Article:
The Linden mayor claims that the LMTC does not have enough money to pay the wages and contributions, since it inherited a debt of 200 million Guyanese dollars (US$952,500). In addition, 60 percent of those registered to pay rates and taxes are in arrears for over 9 million Guyanese dollars (US$43,000). The LMTC has asked the national government to bail it out.

Three meetings between GLU and LMTC representatives have been held; according to Carvil Duncan, GLU general secretary, they were all “a waste of time.” The Department of Labour “advised” the union to order workers to end the strike, but they did not.

Guyanese sugar workers strike for pay raise

Workers at three sugar estates in Guyana—Albion, Blairmont and Uitvulgt—went on strike December 3. The workers, members of the GAWU and NAACIE unions, picketed outside the Ministry of the Presidency to ask the government to approve a pay raise by the state-owned Guyana Sugar Corporation, commonly known as GuySuCo.

The workers have not had a raise in four years, with the GuySuCo board of directors and government officials each claiming that approval of a raise is the responsibility of the other. Meanwhile, the workers and their families continue to lose ground to inflation.

The strike is the latest of several actions that the workers have carried out this year. They have held vigils and protests and have signed a petition to the president, who has not responded.

Trinidad and Tobago: Housing maintenance workers protest over pay

Around 60 employees of Trinidad and Tobago’s Housing Development Corporation (HDC) picketed the HDC’s office in South Quay on December 4. The protesters were housing maintenance workers demanding that the agency’s officials meet with National Union of Government and Federated Workers (NUGFW) reps to settle outstanding issues in salary negotiations.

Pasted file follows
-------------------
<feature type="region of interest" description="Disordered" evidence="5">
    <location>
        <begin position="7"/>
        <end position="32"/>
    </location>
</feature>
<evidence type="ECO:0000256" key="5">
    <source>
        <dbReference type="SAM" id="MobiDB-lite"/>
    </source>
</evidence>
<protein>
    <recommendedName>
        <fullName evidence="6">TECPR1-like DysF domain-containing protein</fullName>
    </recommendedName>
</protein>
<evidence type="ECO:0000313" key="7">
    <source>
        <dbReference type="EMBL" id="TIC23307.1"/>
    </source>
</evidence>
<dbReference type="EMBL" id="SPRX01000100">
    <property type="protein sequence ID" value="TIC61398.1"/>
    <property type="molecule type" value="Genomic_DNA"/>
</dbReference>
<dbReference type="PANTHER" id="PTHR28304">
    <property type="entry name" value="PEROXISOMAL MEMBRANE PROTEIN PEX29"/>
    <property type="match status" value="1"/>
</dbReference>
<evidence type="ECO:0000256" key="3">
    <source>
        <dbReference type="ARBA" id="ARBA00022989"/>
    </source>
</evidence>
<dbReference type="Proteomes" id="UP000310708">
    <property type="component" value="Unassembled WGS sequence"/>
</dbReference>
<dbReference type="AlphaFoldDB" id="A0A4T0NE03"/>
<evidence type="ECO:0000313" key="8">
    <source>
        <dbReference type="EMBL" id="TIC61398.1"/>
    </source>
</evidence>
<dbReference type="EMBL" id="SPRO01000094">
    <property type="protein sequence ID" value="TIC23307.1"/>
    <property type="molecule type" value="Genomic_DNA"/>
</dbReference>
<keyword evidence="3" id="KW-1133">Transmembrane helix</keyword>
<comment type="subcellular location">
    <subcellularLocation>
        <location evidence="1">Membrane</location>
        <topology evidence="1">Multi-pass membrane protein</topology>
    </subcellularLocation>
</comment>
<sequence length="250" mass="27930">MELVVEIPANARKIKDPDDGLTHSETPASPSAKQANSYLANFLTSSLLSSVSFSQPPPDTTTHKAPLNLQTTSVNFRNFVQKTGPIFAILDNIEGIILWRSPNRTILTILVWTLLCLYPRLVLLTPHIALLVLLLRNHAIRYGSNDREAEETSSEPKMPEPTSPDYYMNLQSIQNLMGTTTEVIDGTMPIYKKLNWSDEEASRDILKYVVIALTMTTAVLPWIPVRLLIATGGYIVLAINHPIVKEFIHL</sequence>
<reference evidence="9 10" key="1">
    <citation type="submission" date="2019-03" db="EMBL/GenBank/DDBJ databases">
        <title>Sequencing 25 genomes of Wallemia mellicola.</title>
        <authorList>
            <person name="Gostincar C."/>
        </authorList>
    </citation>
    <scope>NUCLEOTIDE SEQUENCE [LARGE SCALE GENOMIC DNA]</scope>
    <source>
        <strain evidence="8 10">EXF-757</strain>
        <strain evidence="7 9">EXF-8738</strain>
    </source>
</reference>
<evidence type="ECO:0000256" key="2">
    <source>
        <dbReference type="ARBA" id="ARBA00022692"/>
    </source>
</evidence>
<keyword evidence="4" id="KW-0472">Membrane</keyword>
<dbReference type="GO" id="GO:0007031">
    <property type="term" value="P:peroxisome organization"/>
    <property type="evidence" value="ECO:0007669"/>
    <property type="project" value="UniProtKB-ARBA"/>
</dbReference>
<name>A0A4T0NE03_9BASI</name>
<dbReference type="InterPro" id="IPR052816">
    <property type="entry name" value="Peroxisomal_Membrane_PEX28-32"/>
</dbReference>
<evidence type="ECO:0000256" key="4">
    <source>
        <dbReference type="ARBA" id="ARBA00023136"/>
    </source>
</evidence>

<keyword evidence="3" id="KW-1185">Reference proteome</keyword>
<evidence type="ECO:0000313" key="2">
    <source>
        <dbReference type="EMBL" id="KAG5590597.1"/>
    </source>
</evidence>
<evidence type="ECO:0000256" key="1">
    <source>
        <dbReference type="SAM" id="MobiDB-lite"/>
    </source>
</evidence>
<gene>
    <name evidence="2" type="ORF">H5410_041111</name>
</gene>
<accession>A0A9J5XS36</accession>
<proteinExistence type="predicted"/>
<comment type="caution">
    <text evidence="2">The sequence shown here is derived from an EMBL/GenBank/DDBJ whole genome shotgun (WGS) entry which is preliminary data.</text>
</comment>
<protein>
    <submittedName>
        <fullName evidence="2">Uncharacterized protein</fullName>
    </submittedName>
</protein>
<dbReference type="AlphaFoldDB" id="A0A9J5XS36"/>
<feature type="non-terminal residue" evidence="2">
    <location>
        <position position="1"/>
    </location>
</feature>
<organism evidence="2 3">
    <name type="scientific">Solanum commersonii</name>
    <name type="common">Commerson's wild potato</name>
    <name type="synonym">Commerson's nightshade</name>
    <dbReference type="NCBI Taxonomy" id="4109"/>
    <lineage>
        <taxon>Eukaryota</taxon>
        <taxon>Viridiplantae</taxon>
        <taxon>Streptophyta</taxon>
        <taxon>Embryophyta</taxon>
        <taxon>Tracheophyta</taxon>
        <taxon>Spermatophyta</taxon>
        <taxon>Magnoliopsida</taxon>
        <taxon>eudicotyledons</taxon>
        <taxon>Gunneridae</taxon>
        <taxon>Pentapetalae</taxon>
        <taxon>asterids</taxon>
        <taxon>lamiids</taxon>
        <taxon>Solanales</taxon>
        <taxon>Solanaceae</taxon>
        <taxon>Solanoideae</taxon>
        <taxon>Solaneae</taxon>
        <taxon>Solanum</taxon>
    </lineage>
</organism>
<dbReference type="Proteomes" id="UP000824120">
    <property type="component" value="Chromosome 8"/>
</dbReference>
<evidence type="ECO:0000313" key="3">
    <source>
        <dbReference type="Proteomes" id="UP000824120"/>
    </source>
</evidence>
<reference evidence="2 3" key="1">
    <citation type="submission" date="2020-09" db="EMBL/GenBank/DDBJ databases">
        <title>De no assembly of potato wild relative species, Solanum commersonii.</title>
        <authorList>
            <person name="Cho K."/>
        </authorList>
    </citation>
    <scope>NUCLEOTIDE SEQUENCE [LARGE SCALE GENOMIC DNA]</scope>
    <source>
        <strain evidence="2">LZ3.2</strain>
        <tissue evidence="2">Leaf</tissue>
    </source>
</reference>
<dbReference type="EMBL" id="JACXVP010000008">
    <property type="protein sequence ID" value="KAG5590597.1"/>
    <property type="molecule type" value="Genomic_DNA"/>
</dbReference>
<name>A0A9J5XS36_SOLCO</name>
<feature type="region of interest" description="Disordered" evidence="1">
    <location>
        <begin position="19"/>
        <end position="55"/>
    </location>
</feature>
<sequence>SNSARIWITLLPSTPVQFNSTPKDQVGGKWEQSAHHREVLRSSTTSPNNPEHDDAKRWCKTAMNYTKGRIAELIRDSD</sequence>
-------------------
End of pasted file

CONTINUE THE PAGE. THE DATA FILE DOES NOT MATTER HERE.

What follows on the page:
Some of the pickets held signs declaring, “2012 salary but paying 2019 bills,” referring to the last time the workers have had a raise. Since then, inflation has eaten away at their living standards. NUGFW president James Lambert, who was at the demonstration, told the protesters, “The management of HDC is very disrespectful as it relates to the plight of the workers.” He added that the union has sent letters to management but has had no response.

In addition to the poor pay, the workers, who perform routine maintenance as well as repairs on government-subsidized housing, often lack the tools and materials to do their job effectively.

Lambert did not mention the possibility of a strike, instead saying, “We will start with a small amount today and, as the time goes by, we will do it until we get some sort of resolutions. What is left for the union to do is to take them to the court.”

United States

California sanitation workers march to demand better wages and benefits

Over 100 sanitation workers and their supporters held a protest march in Beverly Hills, California, November 29 to protest low wages and the high cost of healthcare. Workers charge Athens Environmental Services pays drivers $18 an hour and helpers a mere $13, compared to other waste management companies that pay $25 an hour and $18 an hour, respectively.

Athens Environmental Services is also being investigated by the National Labor Relations Board on charges it disciplines and fires workers for union activity. The company and Teamsters Local 369, which represents about 20 workers, have been in negotiations for the past two years.

Airline catering workers protest low pay, high cost of benefits at 18 airports

Airline catering workers and their supporters held protests and sit-ins at 18 airports across the country November 26 as the National Mediation Board held talks with Unite Here and the two largest international catering subcontractors—LSG Sky Chefs and Gate Gourmet. Catering workers labor under poverty wages with one in four making less than $12 an hour and many who opt out of their current healthcare plans, unable to pay the $500 monthly premiums.

The protests were not declared a strike, as the National Mediation Board has not released the union from bargaining, a legal constriction aimed at frustrating and wearing down workers. In June, 11,000 Unite Here Local 11 catering workers voted at 33 airports to strike.